You've been sending us your photos of acorns, and lots of them.
Most come with the question: Do more acorns mean a harsh winter?
So is this fact or folklore?
There's always at least a little bit of truth behind some of the folklore.
We've found it realy just depends on who you ask.
Long before the days of doppler radar, native Americans used the acorn crop to predict harsh or mild winters.The thought is that trees can foresee or "predict" the weather for the upcoming winter and provide enough nuts and acorns for all the animals to last them through the cold months.
"Rural people have always talked about looking for things like the Wooly Worm and things like that. But one thing that's pretty consistant is when there's a heavy mass of nuts and acorns, it ususally indicates that in some places that there's going to be a heavier winter," says park ranger Peter Givens.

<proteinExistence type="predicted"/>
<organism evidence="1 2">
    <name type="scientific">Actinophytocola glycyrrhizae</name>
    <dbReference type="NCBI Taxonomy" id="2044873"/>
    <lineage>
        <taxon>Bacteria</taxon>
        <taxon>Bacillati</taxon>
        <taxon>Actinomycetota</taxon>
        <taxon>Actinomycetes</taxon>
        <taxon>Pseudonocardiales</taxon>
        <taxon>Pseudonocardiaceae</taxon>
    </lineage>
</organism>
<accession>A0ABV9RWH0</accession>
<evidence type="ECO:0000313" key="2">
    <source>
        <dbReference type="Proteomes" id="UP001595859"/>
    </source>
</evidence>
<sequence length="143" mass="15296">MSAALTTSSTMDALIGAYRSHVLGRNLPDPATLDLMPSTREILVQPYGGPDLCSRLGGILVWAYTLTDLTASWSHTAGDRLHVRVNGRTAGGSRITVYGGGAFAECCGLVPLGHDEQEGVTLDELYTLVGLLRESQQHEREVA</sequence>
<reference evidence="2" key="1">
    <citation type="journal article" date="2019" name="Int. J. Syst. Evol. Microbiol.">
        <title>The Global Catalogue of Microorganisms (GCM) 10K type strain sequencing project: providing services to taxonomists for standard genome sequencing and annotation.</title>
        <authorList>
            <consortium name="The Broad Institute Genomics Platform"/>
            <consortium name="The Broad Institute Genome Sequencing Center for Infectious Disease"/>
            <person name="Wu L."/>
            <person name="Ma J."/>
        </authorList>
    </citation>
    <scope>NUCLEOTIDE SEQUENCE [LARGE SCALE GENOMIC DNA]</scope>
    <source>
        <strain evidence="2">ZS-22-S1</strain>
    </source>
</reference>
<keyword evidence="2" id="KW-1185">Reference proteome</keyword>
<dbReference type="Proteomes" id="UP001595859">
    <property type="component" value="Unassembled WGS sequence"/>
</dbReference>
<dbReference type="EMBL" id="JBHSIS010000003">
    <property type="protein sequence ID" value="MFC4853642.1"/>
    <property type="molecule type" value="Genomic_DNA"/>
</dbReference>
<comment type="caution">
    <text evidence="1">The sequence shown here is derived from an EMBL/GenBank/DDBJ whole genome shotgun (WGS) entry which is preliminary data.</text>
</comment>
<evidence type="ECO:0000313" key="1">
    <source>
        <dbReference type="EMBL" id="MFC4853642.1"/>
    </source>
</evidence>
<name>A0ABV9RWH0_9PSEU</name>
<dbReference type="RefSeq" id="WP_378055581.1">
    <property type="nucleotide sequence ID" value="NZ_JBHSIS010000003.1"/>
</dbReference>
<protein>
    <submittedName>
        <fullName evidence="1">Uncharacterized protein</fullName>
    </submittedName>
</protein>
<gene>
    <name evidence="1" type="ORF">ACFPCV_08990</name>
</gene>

If that's true, you might be wondering why some oak trees in the same area produce more acorns than others. It's all about age and the tree's health.
Trees start producing acorns when they are between 20 and 50 years old. By the time the tree is 70, it will produce thousands of them.
Not even the healthiest and largest oak can get enough food and energy to produce the same size crops two years in a row. That's why acorn crops vary in size from year to year.
It's the weather from the previous year's winter and summer that determine how many acorns we'll see.